The first decision made was to start him on savella 12.5mg orally on day one. On day two and three 12.5 mg twice a day. On day four and seven, 25mg twice a day which will be followed by 50mg twice a day for the following days (McQuay, Tramer, Nye, Carroll, Wiffen, & Moore., 2016).

Complex regional pain disorder occurs due to supersensitivity of the brain mechanisms which receives and integrates the nociceptive signals. The treatment regime of CRP, includes the use of selective Serotonin-Norepinephrine Reuptake Inhibitors which helps in treating the neuropathic pain (Merskey, 2016). Savella is a SNRI, that is why it was chosen (Sindrup & Jensen 2009).

The expected outcomes were both positive and negative; reduce pain while the negatives were increased blood pressure, sweating, nausea, alter sleeping pattern, pulsation and suicidal thoughts as a result of increased epinephrine and serotonin in the bloodstream. In comparison to the results exhibited by the patient, it is as expected. The patient reports the pain to be at 4/10 and has all the stated side effects except suicidal thoughts (American Psychiatric Association, 2017). The care given shows ethical consideration as it was for the patient’s benefit and not harm (Bruehl, 2016).

Decision point two

The patient is continued with the same medication (Savella) but this time the dosage is lowered to 25 mg every 12 hours. This is a wise decision because; one, it reduces the side effects as his blood pressure and pulse rate were so elevated, two, it can only be tapered and not abruptly discontinued as it has withdrawal side effects (McQuay et al., 2016).

On the second visit, the patient blood pressure and pulse rate is expected to stabilize. The pain threshold is expected to rise above the previous score, sleep patterns will still be affected due to pain and lastly, the nausea and sweating will be reduced. This will cause frustrations and disappointments to the client as his hopes to improve will have deteriorated (Stahl, 2013). When comparing the expectations and the results, the pain increases from 4/10 to 7/10, the client’s sleeping pattern is altered due to pain at night, his blood pressure and pulse rate normalizes and the patients feels discouraged as he thought he was getting better (American Psychiatric Association, 2017)Assessing and Treating Clients With Pain.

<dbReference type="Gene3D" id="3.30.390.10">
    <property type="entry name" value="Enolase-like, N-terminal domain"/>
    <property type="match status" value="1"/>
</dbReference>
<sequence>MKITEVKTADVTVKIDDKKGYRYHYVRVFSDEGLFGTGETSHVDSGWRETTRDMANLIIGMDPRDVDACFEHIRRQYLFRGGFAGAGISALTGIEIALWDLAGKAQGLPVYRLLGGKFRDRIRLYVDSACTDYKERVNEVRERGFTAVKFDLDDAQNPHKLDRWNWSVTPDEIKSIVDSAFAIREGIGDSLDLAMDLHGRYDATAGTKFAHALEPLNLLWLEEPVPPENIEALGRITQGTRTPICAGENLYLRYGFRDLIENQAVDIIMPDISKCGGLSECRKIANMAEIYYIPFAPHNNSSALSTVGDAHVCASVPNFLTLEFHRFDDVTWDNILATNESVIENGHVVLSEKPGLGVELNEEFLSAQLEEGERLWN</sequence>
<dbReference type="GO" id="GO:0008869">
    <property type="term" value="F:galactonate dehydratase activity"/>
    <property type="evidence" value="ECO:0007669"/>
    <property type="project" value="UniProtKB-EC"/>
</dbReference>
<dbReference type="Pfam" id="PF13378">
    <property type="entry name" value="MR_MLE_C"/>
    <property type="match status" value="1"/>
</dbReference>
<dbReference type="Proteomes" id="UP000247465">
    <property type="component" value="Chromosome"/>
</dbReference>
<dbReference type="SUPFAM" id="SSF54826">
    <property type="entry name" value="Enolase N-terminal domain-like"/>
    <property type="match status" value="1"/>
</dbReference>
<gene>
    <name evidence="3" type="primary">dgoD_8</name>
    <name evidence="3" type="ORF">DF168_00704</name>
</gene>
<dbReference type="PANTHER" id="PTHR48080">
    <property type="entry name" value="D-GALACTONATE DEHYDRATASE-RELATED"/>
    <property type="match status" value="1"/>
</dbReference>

On the ethical consideration, the patient is protected from harm although his pain returns and this brings a lot of mistrust to the treatment regime. It also affects the patient-doctor communication as there is a lot of despair. At this point, the patient should be told that his pain treatment does not rely on pain medication but rather on other non-pharmacological modalities for example, massage and heat therapy (Bruehl, 2016).

Decision point three

Decision at this point entails changing savella to be 25mg orally that is to be given in the morning and a dosage of 50mg that will be given orally at bedtime. This is the most suitable decision as it cannot be discontinued abruptly and also when given with celexa, signs of serotonin toxicity needs to be monitored as it is an SSRI. In addition to this tramadol is not a good option for neuropathic pain (McQuay et al., 2016).

The expected results include reduced side effects; during the day he will be less nauseated, will have less hot flushes and also suicidal ideation will be reduced (American Psychiatric Association, 2017). During the night, the pain will be lessened hence better sleeping pattern (Stahl, 2013). The expectations and the results were the same. As explained above, the care ensures ethical considerations are being followed. The patient is not harmed. The care focuses on benefiting the client (Bruehl, 2016).

Conclusion

The decisions made at every point were wise as they focused on not harming the patient but benefiting him (ethical considerations) and also the expectations and the results did not differ at all.

References

American Psychiatric Association. (2017). Diagnostic and statistical manual of mental disorders; DSM-III. Washington DC.

Bruehl, S. (2016). An update on the pathophysiology of complex regional pain syndrome. Anesthesiology: The Journal of the American Society of Anesthesiologists, 113(3), 713-725.

Merskey, H. E. (2016). Classification of chronic pain: descriptions of chronic pain syndromes and definitions of pain terms. Pain.

McQuay, H. J., Tramer, M., Nye, B. A., Carroll, D., Wiffen, P. J., & Moore, R. A. (2016). A systematic review of antidepressants in neuropathic pain. Pain, 68(2-3), 217-227.

Stahl, S. M., & Stahl, S. M. (2013). Stahl’s essential psychopharmacology: neuroscientific basis and practical applications. Cambridge university press Assessing and Treating Clients With Pain.